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Dr. Wendy Haight

Caregivers’ Moral Narratives of Their African American Children’s Out-of-School Suspensions: Implications for Effective Family-School Collaborations

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“There is no evidence that African American kids are likely to misbehave than children from other cultural groups, and there is some evidence that suggests that when children from other cultural groups do display behavior similar to the behavior that gets African American kids suspended, they aren’t as harshly disciplined. So, this is a real problem because we also know that there are educational achievement gaps between African American children and children from, for example, European American groups.”

Dr. Wendy Haight

It is a common practice in many school districts to suspend students from school when their behavior is disruptive to others in the school community. This practice is controversial. After all, the most obvious effect of this disciplinary practice is to prevent students from participating in school, formal education, and peer communities. But out-of-school suspensions are controversial for another reason: it is used more against African American students than other students who engage in the same behaviors.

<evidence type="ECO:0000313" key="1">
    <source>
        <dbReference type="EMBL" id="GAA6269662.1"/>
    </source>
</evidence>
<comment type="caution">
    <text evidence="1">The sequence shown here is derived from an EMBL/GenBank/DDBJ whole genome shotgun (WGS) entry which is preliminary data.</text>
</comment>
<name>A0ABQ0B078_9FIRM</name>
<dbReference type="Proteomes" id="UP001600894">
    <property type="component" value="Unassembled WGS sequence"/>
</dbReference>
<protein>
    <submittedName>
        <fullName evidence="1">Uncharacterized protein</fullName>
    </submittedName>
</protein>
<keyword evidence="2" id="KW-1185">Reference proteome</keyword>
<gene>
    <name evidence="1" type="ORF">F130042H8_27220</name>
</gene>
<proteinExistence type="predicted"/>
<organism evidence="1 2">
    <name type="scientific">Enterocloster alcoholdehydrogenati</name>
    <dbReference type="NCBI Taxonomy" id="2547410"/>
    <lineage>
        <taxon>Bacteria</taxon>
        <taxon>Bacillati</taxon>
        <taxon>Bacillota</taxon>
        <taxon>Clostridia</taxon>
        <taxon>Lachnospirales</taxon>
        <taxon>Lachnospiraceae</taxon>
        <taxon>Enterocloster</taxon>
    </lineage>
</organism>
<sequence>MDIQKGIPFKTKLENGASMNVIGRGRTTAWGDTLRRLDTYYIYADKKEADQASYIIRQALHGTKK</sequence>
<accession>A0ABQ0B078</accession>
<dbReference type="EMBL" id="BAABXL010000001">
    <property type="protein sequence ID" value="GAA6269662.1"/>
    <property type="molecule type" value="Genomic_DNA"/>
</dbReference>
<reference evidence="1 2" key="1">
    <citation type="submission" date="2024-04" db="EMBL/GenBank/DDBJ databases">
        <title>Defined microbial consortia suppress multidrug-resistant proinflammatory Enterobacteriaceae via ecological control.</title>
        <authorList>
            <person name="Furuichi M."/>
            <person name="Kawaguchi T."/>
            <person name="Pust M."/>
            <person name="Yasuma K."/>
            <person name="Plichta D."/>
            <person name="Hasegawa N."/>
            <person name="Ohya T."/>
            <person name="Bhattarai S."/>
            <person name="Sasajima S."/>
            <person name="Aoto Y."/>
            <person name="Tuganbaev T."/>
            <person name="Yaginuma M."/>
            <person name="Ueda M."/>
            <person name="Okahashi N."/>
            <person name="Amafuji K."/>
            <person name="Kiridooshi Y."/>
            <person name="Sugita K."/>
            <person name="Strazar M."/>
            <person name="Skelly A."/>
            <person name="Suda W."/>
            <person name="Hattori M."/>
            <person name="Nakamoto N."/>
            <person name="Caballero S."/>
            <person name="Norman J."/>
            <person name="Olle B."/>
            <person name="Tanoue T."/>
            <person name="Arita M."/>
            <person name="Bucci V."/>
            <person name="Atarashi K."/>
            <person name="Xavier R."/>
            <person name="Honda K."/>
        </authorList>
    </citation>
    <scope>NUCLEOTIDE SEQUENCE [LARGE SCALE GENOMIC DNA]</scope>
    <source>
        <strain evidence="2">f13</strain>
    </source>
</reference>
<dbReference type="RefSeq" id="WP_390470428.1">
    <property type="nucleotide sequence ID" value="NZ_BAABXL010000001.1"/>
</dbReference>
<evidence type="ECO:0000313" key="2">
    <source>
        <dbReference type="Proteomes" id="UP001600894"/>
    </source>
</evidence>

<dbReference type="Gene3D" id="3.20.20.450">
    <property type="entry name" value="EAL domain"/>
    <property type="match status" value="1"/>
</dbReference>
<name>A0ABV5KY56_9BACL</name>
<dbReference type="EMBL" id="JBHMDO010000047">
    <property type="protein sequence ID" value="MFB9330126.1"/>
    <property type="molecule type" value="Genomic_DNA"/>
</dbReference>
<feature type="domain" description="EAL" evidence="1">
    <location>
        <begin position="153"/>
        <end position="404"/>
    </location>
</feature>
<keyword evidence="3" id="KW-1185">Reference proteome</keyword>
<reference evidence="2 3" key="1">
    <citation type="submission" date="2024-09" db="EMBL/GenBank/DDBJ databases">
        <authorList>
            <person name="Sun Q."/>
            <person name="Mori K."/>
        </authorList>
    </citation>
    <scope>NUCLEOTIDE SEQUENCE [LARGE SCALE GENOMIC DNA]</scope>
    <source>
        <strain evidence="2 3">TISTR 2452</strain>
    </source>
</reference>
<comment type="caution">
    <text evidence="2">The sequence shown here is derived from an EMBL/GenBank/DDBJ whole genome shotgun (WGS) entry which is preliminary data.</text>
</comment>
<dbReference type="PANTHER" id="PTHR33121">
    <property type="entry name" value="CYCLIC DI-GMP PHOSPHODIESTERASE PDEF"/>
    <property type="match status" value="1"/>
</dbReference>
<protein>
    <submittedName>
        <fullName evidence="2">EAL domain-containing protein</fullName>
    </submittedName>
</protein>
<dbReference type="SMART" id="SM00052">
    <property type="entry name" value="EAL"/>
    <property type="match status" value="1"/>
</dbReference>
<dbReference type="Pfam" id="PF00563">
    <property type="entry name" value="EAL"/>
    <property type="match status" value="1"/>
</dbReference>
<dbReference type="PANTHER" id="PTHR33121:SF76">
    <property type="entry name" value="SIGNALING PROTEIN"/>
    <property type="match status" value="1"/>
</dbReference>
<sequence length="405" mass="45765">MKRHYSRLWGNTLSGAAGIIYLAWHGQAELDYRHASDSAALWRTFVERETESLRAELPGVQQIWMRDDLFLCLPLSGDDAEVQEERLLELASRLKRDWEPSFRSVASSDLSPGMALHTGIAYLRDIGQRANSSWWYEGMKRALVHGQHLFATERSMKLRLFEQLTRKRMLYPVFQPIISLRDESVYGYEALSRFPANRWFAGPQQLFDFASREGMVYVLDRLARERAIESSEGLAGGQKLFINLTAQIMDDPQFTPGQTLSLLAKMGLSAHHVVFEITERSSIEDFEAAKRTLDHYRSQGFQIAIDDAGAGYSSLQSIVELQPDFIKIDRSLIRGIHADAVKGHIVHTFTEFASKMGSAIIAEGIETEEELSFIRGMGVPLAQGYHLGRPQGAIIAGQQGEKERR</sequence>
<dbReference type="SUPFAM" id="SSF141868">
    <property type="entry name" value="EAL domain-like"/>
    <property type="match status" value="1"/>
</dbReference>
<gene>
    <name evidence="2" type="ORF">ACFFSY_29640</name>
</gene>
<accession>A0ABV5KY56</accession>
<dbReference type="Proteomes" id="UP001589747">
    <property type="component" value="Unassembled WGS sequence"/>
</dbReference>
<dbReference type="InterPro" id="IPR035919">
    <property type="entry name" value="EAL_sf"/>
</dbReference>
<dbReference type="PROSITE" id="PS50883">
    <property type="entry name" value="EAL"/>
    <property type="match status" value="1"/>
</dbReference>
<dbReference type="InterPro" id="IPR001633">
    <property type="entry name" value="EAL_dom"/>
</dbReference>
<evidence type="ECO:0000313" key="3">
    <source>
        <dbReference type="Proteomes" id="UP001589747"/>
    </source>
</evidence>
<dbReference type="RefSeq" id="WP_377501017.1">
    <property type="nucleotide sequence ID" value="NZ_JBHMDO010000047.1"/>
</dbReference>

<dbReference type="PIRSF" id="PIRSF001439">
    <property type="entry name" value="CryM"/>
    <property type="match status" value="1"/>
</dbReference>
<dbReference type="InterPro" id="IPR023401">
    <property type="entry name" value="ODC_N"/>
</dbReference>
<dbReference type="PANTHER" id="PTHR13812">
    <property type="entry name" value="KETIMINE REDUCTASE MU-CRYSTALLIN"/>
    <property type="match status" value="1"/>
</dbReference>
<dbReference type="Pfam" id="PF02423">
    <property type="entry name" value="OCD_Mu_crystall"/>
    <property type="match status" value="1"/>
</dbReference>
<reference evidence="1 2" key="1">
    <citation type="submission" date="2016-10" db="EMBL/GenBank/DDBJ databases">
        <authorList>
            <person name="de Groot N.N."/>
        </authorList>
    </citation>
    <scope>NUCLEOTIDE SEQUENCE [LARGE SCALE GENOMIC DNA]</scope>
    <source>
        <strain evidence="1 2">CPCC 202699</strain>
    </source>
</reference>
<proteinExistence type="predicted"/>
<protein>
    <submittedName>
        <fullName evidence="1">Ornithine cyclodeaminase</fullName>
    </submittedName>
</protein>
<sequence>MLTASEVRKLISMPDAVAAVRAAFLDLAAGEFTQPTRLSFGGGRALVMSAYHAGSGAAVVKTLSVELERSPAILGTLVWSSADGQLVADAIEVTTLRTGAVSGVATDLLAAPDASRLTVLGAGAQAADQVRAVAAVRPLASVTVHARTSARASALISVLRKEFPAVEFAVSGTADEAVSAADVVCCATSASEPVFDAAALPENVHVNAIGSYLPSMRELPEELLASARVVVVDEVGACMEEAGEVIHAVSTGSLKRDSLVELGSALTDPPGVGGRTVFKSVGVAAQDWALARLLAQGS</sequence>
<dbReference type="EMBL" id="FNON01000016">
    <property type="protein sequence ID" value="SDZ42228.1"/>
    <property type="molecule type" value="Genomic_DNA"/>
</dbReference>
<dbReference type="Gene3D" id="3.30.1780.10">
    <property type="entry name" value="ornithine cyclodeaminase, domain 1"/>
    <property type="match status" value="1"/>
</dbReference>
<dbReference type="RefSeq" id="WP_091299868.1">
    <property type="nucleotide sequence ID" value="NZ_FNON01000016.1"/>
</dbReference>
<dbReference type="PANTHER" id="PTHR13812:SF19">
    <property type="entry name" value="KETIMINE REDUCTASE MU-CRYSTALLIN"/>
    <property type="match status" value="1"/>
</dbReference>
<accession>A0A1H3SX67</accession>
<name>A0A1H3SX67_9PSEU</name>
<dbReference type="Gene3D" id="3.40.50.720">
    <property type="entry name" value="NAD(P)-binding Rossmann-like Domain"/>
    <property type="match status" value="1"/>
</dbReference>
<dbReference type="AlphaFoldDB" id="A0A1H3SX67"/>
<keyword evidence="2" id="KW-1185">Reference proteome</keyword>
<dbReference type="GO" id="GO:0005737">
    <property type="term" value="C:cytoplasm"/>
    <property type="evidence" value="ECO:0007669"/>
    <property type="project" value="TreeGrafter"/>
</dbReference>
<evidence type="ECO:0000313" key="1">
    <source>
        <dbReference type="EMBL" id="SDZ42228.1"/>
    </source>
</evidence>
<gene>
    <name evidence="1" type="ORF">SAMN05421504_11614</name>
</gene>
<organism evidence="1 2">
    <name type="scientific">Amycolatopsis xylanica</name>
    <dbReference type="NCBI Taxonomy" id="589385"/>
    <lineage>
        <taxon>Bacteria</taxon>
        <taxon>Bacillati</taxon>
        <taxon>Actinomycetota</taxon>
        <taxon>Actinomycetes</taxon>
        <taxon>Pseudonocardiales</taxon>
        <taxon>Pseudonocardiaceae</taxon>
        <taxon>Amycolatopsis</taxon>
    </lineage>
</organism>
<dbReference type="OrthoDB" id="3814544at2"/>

In this podcast, Dr. Wendy Haight discusses the ways that out-of-school suspensions are used disproportionally against African American children and the effects that this practice has on these youth, their caregivers, friends, and communities, as well as the ways that this practice contributes to educational achievement gaps. In the process, she examines the ways that many disciplinary systems in schools are modelled after the criminal justice system and the effects that this has on students and school communities. Dr. Haight discusses the complex, multi-layered components of this problem and highlight the importance of complex, multi-layered interventions to respond to it. In doing so, she focuses on the value of core social work skills, including building relationships and learning from the perspective of multiple stakeholders, and bringing a strengths/empowerment perspective to bear on school disciplinary systems. She also suggests ways that social workers can employ these skills in serving these students, communities, and school systems.

Wendy Haight, PhD, Professor and Gamble-Skogmo Chair in Child Welfare and Youth Policy. Professor Haight completed her undergraduate degree in Psychology at Reed College, and her PhD at University of Chicago where she studied developmental, cultural psychology. Her research focuses on better understanding and supporting vulnerable children and families, especially those involved in public child welfare systems. These projects use mixed methods approaches, and emphasize field (community) initiated and cross cultural research. They include studies focused on maltreated children who become involved in delinquency, maltreated children who have disabilities, legal representation of parents involved with the child welfare system, why Black children are more likely to receive out-of-school suspensions than their white peers, and international child welfare.

Interviewer: Annette Semanchin-Jones, PhD

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